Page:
Some on Legislative Council concerned about precedent bill would set
UCSU may be extending a degree of official support to the Student Worker Alliance on campus if the resolution that was introduced Thursday night gets passed.
The SWA is a referendum-funded student group on campus that pairs students with workers on campuses in order to teach them skills such as learning English.
Tri-executive Hadley Brown vigorously defended the resolution which, if passed, would state that the SWA is officially supported by the UCSU Legislative Council.
“This is one avenue for SWA to get more recognition,” Brown said. “Legislative Council should support this, it’s really great work.”
The primary criticism of the resolution was that it would set a precedent that UCSU issue opinions regarding all student groups on campus. Rep. Chance Heath spoke at length on this issue, at one point quoting fellow Representative-at-large Christina Prairie-Chicken, a supporter of the resolution, as saying that UCSU isn’t in the practice of applauding the dozens of organizations that do great work in the Sept. 23, 2007, issue of the Colorado Daily.
“For my sorority, I would never write a resolution saying the university needs to recognize everything that we’re doing,” Prairie-Chicken said in the article.
Heath went on to say that the Legislative Council could not support a resolution in support of the SWA when it had stricken down a resolution that would have given a similar level of support to CU’s Interfraternity Council. Heath said that he is mostly concerned that UCSU is consistent in its decision making process.
“When we represent the students, we should be consistent,” Heath said. “When you represent student, you need to fairly represent all of them and not change your judgment from group to group.”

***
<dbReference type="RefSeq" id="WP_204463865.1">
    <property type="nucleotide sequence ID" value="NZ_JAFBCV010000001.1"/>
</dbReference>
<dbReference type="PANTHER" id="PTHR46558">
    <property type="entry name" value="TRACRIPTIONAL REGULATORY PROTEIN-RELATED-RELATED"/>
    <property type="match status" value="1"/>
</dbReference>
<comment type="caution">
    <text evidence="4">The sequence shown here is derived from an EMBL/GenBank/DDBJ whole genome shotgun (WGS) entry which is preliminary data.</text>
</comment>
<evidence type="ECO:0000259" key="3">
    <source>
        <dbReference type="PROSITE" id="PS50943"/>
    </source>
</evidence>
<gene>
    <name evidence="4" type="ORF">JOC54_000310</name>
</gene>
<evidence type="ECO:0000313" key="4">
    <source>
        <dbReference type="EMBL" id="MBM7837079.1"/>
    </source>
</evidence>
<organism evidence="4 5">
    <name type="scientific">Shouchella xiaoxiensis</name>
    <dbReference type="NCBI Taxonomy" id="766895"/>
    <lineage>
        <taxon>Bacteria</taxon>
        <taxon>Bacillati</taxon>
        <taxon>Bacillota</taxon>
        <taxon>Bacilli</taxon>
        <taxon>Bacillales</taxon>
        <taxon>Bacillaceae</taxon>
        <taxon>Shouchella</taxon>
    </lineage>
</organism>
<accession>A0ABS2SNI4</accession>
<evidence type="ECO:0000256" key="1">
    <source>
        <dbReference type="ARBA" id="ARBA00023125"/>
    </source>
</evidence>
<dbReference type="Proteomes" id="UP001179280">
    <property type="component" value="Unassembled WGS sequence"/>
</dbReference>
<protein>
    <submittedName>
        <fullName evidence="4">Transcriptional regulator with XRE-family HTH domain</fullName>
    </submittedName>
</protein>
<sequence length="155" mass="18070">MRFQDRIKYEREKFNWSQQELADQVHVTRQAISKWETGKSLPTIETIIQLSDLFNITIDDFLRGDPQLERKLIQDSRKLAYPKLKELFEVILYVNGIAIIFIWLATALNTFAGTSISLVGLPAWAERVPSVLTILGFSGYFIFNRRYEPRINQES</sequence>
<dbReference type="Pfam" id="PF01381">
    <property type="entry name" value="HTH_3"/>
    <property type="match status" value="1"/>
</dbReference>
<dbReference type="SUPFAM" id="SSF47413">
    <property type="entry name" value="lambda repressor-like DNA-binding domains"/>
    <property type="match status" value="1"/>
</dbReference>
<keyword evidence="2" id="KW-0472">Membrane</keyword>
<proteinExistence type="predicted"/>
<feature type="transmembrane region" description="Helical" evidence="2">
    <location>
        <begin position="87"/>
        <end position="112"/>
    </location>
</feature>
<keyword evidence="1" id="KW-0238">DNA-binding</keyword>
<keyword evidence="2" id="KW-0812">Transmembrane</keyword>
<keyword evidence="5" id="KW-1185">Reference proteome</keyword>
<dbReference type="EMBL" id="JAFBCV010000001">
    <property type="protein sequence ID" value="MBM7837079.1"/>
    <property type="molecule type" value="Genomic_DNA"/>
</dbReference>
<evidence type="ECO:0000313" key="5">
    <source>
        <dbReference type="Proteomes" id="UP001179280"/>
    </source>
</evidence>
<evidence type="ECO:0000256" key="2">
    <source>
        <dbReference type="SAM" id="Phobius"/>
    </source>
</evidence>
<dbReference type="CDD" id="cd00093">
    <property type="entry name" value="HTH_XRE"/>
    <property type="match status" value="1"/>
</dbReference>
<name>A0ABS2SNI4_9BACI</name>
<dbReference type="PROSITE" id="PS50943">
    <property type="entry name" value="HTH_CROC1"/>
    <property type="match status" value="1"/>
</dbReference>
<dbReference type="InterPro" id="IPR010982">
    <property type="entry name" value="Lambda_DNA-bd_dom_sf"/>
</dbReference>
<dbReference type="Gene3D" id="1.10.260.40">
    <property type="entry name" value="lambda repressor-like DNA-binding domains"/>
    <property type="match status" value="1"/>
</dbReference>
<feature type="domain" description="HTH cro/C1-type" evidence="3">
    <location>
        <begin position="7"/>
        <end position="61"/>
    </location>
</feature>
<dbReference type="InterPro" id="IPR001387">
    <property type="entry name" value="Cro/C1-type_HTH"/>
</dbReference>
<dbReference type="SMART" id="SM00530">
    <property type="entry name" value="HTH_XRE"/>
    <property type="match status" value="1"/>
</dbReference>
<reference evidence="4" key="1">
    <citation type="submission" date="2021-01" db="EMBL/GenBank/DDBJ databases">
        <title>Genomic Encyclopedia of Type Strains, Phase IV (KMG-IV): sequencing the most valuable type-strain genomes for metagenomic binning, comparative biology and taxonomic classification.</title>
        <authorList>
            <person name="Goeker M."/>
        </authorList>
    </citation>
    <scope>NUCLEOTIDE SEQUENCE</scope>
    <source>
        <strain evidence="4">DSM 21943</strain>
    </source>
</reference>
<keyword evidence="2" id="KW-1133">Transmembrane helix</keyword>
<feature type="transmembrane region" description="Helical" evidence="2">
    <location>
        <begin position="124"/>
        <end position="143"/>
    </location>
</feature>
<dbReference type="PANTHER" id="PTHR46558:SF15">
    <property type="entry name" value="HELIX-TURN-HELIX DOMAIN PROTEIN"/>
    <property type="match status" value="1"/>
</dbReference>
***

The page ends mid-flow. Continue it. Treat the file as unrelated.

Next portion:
Tri-executive Charles Gilford was also in favor of the resolution and said that Legislative Council members needed to take the context as well as the purpose of a resolution into account when deciding whether to support it or not.
“The Council . makes decisions educated in the present situation,” Gilford said. “The Legislative Council issues opinions on appropriate issues.”
The resolution was eventually passed on to a second reading at the next Legislative Council meeting on Feb. 7 by a vote of 12 to 3.
In addition to debating the resolution, Legislative Council members also discussed the recent announcement by the Board of Regents that oil-magnate Bruce Benson was named as the sole finalist for the position of President of the university when current President Hank Brown retires. Benson was chair of Colorado Republican Party from 1987-1981.
Brown, Gilford and Legislative Council vice president Dustin Farivar were all concerned that CU students had been left out of the decision making process.
“There could be a greater opportunity for the larger community on campus to interact with him,” Farivar said. He also said that the speed of the selection process had left students out of the equation.
Brown and Gilford both said that they would be issuing statements to the Board of Regents relaying their concerns over the choice of Benson. Gilford, in particular, was concerned that Benson would prove to be too polarizing and political and would not look out for student’s interests.
“There are many roles that the president has, but the root and heart of it is to serve the students,” Gilford said.
Brown said that the Regents announced that there will be a forum for students to talk with Benson on Monday, but that the specific time and place had not yet been determined.
Contact Campus Press Staff Writer Rob Ryan at firstname.lastname@example.org